Tourists wanting a cup of coffee in Zurich these days will pay dearly for the privilege: A single cup at Café St. Gotthard costs $8.30 at Tuesday’s exchange rate, according to a Bloomberg report. A Big Mac costs 128% more in Switzerland than in the U.S., up from 72% more in 2010.
Christoph Blocher, a billionaire entrepreneur and former justice minister for Switzerland’s People’s Party, was quoted saying, “The franc is catastrophically overvalued.” With the value of a Swiss franc so high that ordinary goods become prohibitively expensive, Switzerland is contemplating drastic action.
The form that action may take is undetermined, although Thomas Jordan, vice president of the Swiss National Bank, said that “a whole range of options” was being considered. One of those may be a target for the franc. With the Swiss currency 39% overvalued against the euro, as determined through purchasing power parity by the Organization for Economic Cooperation and Development, everything is at risk, including wages.
Some companies are coping by paying salaries in euros instead of francs; at others, workers are logging extra hours without pay. Still others are pushing to cut costs to sustain margins. Growth forecasts have been cut and there is the possibility of pay cuts or even layoffs if the currency continues its skyward flight.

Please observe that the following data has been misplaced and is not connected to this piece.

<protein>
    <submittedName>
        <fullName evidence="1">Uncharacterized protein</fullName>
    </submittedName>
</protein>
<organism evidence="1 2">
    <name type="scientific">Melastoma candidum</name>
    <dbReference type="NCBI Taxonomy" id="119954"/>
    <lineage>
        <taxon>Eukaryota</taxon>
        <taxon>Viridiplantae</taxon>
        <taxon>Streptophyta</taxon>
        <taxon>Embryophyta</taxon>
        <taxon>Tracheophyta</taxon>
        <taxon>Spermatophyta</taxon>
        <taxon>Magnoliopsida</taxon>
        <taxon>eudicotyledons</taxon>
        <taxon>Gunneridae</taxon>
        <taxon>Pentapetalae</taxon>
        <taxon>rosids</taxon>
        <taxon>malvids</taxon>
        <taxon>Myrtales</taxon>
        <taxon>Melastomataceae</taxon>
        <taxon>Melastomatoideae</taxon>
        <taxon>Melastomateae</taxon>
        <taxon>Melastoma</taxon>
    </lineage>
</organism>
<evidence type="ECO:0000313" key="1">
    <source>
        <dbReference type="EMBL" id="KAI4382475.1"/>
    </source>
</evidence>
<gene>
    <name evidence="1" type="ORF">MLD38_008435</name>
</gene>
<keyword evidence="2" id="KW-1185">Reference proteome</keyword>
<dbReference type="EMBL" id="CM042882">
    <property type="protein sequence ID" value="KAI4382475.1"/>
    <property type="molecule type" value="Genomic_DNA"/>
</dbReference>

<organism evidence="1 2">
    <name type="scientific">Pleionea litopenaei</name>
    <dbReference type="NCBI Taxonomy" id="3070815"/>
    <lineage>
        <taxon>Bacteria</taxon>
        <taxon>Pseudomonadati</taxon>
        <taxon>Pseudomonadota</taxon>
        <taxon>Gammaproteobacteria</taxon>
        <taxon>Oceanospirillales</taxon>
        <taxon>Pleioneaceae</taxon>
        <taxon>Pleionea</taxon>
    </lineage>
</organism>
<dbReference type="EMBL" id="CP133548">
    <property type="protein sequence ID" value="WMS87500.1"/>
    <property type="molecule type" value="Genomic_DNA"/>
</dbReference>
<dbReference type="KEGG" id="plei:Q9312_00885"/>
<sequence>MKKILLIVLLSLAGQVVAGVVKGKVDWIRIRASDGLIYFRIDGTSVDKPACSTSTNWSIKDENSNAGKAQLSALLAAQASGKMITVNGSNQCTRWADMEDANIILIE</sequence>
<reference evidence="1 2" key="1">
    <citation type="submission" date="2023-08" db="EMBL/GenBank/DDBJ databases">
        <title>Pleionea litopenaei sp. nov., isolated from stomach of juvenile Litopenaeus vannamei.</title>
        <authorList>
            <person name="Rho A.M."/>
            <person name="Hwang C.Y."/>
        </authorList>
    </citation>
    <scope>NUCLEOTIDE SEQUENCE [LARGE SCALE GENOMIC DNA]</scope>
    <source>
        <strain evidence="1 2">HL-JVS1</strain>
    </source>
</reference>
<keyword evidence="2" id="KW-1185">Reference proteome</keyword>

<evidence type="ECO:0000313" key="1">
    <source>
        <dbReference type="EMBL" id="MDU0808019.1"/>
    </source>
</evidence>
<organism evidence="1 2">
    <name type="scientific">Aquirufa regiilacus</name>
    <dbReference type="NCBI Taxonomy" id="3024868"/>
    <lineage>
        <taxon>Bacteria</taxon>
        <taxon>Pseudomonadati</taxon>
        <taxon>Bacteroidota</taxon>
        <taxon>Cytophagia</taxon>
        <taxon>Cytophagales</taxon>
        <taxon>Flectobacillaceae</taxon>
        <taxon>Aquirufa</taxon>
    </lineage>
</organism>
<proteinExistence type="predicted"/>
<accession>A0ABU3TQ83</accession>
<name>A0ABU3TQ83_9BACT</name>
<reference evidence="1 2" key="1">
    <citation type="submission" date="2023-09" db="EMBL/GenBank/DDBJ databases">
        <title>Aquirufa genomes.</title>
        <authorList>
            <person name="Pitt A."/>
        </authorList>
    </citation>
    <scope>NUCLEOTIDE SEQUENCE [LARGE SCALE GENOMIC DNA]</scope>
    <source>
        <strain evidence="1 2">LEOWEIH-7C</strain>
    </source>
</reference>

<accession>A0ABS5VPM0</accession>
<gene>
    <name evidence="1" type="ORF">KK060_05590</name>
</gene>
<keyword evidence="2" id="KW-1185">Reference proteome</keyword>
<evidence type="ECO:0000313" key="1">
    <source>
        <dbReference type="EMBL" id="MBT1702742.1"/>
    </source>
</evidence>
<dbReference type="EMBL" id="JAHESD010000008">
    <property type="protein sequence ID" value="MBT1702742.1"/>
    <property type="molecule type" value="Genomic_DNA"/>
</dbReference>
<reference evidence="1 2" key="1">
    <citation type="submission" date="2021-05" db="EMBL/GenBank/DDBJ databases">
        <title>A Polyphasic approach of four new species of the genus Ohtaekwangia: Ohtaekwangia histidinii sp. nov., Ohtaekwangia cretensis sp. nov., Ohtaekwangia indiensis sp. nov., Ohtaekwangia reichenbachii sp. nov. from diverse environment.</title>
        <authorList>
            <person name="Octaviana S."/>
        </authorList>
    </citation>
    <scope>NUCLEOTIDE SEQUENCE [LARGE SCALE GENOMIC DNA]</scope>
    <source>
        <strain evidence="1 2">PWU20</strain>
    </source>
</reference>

A SonntagsZeitung newspaper report on Sunday spoke of “intense” discussions between the Swiss central bank and the government, with measures to peg the franc to the euro in readiness to be deployed during the coming week. If the action is taken, it is expected that the franc’s value will be set initially at about 1.10 against the euro. Increases could follow gradually.
The plight of the franc has been caused, as previously reported by AdvisorOne, by investors desperate to seek out safe havens over fears of euro zone debt contagion and fears over the credit rating downgrade of the U.S.